With chasing down a Master’s degree right after getting my Bachelors degree, cramming my education into half of the time, in order to finish early, and leaving the country to live in New Zealand…it’s no surprise that I didn’t have much time to go on dates. Very few in fact.

Dating is fun. Plain and simple. It is an opportunity to have a lot fun with the opposite sex, with the possibility of that first date turning into a longer, more meaningful relationship. Dinner, movie, and ice cream. Walks, drinks, and star-gazing. A drive, conversation, and an out-of-the-way adventure. However you design the date, it’s a fun time. That being said, don’t go overboard. You can absolutely do too much in a date. If you’re unsure, vet your plans with friends you trust. Additionally, not all dates go the way that you planned. I know that territory, ha. Once I was on a date and didn’t even know it. Talk about awkward.

And that segues perfectly into my point. Dating, as I have come to notice in New Zealand, is a passive game. (DISCLAIMER: I am speaking from my perspective and accounts told to me by women here in NZ, as well as some men. If you feel you are not one of these men I am describing, feel free to tell the world and comment below. Also, prepare for some massive over-generalizations.) Young men in NZ can sometimes take the back seat and fail to commit when it comes to dating. “But asking someone out is dangerous, risky, and scary.” Yeah. It is. But taking months to even ask her out on a proper date can most times be exhausting for the women. Assertiveness goes a long way.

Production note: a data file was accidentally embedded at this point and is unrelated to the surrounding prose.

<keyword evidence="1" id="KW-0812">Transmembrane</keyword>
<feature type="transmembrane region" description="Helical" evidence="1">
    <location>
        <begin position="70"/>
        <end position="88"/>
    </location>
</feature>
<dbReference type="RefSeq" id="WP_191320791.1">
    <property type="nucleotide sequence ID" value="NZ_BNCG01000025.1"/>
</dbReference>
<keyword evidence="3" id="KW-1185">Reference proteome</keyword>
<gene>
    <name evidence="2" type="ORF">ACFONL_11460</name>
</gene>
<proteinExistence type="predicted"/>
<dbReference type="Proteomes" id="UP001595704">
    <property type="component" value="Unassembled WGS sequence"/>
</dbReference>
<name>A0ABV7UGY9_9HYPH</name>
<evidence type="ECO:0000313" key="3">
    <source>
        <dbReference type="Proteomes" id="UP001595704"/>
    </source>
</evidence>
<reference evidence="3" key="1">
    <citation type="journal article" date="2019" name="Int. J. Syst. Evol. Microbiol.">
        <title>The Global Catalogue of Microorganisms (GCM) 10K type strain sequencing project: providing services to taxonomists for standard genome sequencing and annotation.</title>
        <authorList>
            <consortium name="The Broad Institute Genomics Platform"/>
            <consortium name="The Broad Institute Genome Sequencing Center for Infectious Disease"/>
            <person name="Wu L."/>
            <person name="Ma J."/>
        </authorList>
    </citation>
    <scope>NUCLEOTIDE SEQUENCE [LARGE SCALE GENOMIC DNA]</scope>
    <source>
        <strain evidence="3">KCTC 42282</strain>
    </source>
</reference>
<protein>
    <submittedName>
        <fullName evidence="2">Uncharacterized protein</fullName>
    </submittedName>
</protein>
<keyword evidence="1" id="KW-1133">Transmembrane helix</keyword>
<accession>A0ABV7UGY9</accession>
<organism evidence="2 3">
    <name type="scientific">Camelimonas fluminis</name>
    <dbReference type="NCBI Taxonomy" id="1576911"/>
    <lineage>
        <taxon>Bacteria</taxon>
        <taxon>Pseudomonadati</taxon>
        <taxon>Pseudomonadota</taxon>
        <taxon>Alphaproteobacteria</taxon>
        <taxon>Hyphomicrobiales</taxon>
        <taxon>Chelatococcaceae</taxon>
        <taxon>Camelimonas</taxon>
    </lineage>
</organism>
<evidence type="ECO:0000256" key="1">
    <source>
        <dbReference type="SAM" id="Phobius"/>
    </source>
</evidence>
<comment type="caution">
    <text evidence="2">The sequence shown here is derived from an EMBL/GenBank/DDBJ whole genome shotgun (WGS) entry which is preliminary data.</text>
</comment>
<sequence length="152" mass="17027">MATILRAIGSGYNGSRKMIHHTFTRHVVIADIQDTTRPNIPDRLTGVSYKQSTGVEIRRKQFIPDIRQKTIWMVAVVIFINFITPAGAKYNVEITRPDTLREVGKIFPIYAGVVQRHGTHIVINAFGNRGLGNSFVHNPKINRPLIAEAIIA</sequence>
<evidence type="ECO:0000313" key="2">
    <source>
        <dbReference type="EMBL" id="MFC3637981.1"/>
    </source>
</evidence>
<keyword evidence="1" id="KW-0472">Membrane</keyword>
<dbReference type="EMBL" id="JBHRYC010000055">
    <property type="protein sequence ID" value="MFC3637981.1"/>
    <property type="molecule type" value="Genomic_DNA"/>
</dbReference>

To that effect, when you’re going on a date, make sure it’s actually a proper date. When I told you earlier that I didn’t know I was on a date, I was 18, and it was a group event. Being young, I must have missed something. I learned from that horrible awkward night and made sure to treat dating differently. First off: Groups. Okay for the first few times, but eventually you have to take a leap. Also, Dating should not be a random coffee meet-up, or haphazardly pulled romantic-dates-a-dinner-to-remembertogether. That makes things confusing. An intentional, thought out, Yes, possibly even risky planned night eliminates the need for awkward conversations where you are trying to define your relationship. It’s brave. It’s assertive. And most of all, It shows you care about the person.

Like I’ve said before; going out with someone, even if it doesn’t turn into a second date, can be fantastic. Don’t hold on so tight to the result. Just be yourself and enjoy each others company.

I have to tell you, I missed out on opportunities to date while getting my professional degrees. It happens. Some opportunities couldn’t be helped. But others I wish I would have taken advantage of. Now I’m going to say something that I usually wouldn’t say because of how it could be taken out of context, and maybe it’s because I’m getting older…slightly, but we’re only young for so long. Enjoy the opportunities you have to get to know someone new, until you find the person who doesn’t make you sad that you stopped dating.

Call me a traditionalist, but there are times when I feel like the kind of dating that I have been talking about is on its way out the front door. Chivalry and kindness. Bravery and courage.  Boldness and fervor. Dating can be an art if you treat it like one. Men, women, I plead with you. Reform how we date each other, and I promise you, not only will you have a lot of fun, but they will respect you above the coffee date. I mean…I really hope they do.